JoAnne Gray & a. v. Leisure Life Industries a/k/a Leisure Life Industries, Inc. a/k/a Leisure Life Industries, LLC & a.
Argued: February 13, 2013 -- October 01, 2013
The Stein Law Firm, PLLC, of Concord (Robert A. Stein & a. on the brief, and Mr. Stein orally), for the plaintiffs.Hoefle, Phoenix, Gormley & Roberts, P.A., of Portsmouth (Lawrence B. Gormley on the brief and orally), and Hawkins Parnell Thackston & Young LLP, of Atlanta, Georgia (Michael J. Goldman on the brief), for the defendants.
The defendants, Leisure Life Industries a/k/a Leisure Life Industries, Inc. a/k/a Leisure Life Industries, LLC (Leisure Life) and Knothe Apparel Group, Inc. (Knothe) (collectively, the defendants), appeal an order of the Superior Court (McHugh, J.) denying their motion for summary judgment and granting the cross-motion for entry of final judgment on the issue of indemnity filed by the plaintiffs, JoAnne Gray, Jeffrey Gray, Jeffrey J. Gray, and Jonathan Gray. The defendants also appeal the trial court's order denying their motion for summary judgment on successor liability. We reverse the trial court's denial of summary judgment with respect to the plaintiffs' indemnity claim.
The trial court found, or the record supports, the following facts. On or about December 3, 1996, Jeffrey Gray purchased a robe from The Orvis Company (Orvis) for his wife, JoAnne Gray. Orvis had purchased the robe from the manufacturer, Leisure Life. On January 9, 2005, Mrs. Gray was wearing the robe when she added a piece of firewood to her wood stove and the robe caught fire. As result, she was severely burned and suffered extensive injuries.
In the fall of 2007, the plaintiffs sued the defendants and Orvis along with other parties involved either in the design and distribution of the robe or the manufacture and sale of the wood stove. With respect to the defendants, the plaintiffs asserted numerous claims in connection with the robe, including counts sounding in negligence and strict liability. As to Orvis, the plaintiffs asserted claims of direct liability as well as a strict liability claim premised upon the liability of the defendants.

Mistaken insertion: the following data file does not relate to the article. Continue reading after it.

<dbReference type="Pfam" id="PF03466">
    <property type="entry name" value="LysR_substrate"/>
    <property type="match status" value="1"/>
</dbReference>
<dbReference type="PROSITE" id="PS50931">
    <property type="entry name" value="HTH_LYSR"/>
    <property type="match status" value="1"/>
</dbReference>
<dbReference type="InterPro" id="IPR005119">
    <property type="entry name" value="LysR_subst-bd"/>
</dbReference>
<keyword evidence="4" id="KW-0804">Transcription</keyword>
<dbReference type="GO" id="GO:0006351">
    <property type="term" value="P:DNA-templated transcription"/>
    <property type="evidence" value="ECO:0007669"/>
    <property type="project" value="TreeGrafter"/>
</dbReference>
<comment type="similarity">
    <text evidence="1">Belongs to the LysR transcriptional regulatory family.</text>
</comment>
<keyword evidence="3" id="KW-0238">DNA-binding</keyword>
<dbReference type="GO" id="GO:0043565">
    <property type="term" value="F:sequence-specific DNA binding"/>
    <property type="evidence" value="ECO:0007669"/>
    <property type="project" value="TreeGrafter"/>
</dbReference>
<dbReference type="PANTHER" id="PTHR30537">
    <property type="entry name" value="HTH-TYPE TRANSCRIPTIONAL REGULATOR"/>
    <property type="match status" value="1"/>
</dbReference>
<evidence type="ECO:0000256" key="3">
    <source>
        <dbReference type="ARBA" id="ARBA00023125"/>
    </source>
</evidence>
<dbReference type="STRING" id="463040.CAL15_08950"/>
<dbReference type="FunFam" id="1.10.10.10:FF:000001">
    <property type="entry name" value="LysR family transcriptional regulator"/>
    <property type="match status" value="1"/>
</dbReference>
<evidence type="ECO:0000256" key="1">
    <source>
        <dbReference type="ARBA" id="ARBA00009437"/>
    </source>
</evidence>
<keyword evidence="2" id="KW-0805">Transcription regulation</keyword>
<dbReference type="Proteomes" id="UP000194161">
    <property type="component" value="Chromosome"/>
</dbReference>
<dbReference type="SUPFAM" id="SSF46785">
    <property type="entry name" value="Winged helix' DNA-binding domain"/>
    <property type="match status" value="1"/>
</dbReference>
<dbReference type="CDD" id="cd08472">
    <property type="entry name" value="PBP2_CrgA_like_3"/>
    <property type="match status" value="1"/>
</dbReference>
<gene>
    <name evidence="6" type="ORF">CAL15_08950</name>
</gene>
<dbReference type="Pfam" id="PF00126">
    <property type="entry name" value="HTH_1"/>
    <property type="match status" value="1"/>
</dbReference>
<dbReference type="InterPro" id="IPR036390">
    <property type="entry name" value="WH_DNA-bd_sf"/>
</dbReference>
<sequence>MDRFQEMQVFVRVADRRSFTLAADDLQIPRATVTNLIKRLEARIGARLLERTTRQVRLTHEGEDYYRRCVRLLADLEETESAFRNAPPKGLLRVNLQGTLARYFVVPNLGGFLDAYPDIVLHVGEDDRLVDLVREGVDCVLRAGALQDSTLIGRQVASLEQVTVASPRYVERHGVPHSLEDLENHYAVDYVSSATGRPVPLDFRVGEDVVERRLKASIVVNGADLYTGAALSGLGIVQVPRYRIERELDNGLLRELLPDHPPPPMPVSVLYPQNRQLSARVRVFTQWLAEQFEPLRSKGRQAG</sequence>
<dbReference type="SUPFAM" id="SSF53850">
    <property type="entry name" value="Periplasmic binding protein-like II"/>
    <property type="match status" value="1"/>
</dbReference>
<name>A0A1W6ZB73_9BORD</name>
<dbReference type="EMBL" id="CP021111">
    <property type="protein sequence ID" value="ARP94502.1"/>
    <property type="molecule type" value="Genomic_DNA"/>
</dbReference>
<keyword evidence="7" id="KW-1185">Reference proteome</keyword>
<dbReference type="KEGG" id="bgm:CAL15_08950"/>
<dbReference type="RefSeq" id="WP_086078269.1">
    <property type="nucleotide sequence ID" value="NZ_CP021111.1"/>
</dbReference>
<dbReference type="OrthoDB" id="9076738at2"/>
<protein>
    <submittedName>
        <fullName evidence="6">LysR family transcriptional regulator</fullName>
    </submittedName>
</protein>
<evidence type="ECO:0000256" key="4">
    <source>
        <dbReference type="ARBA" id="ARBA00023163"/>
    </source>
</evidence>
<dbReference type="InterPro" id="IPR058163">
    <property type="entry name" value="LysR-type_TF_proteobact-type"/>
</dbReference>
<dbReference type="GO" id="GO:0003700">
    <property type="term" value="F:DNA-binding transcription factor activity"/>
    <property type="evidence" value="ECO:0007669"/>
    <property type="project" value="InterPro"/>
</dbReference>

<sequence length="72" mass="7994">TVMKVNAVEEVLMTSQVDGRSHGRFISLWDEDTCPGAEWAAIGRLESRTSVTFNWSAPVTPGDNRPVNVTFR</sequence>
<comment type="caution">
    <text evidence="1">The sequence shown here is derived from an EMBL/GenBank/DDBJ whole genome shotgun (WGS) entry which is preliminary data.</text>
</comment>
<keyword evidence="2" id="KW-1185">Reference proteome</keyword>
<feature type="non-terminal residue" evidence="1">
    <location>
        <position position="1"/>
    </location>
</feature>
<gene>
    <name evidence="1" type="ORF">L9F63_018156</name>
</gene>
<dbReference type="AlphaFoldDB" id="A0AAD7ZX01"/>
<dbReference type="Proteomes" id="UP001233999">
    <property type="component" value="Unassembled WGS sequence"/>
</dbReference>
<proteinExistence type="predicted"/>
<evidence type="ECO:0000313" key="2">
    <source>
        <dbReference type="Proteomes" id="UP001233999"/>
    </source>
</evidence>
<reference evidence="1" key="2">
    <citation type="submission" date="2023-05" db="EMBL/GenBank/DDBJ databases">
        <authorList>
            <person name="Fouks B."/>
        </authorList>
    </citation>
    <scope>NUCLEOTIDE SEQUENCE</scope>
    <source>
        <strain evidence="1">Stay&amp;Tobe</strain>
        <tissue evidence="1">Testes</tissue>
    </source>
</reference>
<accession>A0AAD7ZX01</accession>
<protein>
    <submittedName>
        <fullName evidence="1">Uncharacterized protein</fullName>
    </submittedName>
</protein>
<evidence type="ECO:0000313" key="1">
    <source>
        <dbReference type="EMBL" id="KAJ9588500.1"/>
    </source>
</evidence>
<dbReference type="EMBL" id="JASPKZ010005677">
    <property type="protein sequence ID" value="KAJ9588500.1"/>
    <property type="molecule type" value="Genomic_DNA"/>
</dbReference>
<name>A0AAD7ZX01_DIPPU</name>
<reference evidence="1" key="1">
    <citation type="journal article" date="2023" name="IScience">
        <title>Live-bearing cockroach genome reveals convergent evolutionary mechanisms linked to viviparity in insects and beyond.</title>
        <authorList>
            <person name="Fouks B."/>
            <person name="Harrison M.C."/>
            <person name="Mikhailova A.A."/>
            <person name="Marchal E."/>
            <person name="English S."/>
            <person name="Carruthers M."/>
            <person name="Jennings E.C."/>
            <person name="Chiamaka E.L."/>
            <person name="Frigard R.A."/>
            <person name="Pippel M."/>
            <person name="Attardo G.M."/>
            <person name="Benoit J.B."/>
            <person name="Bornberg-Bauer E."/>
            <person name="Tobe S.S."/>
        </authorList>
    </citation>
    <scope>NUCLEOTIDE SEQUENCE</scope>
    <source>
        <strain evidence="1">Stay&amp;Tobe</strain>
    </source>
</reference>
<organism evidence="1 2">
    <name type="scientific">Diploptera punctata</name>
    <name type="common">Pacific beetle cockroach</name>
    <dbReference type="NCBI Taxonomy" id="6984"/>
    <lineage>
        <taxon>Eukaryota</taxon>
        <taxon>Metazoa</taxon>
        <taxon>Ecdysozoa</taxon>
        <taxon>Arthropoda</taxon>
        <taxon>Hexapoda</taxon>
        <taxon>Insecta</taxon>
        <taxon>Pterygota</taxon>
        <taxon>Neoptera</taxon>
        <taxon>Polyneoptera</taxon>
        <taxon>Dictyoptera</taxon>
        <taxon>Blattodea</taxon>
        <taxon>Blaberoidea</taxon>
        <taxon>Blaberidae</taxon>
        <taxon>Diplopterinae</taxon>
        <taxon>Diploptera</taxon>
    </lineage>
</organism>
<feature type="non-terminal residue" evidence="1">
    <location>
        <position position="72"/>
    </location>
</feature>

In 2008, Leisure Life moved for summary judgment against the plaintiffs, asserting that Leisure Life was purchased by Knothe in 2004 and was a division of Knothe at the time Mrs. Gray sustained her injuries. Leisure Life argued that it was not liable for the plaintiffs' injuries because it was no longer the same entity that manufactured the robe, and the circumstances of the purchase did not support holding Knothe liable as a successor. The trial court denied the motion.
In 2009, Orvis successfully moved to add third-party claims against the defendants for indemnification and contribution. Orvis claimed that it “had no involvement in the design and manufacturing of the robe” and that it “was simply a ‘pass-through’ entity.” As a result, Orvis sought indemnity or contribution from the defendants for any damages it ultimately owed to the plaintiffs, including the amount of any judgment against, or settlement by, Orvis. In addition, Orvis asserted that it was entitled to recover the costs and attorney's fees that it had incurred in defending against the claims asserted by the plaintiffs. In January 2010, Orvis sent a letter to the defendants asserting that it was entitled to indemnification and, therefore, that the defendants should “assume the indemnity and defense of Orvis.” Although the defendants participated in settlement discussions, they did not offer to indemnify or defend Orvis.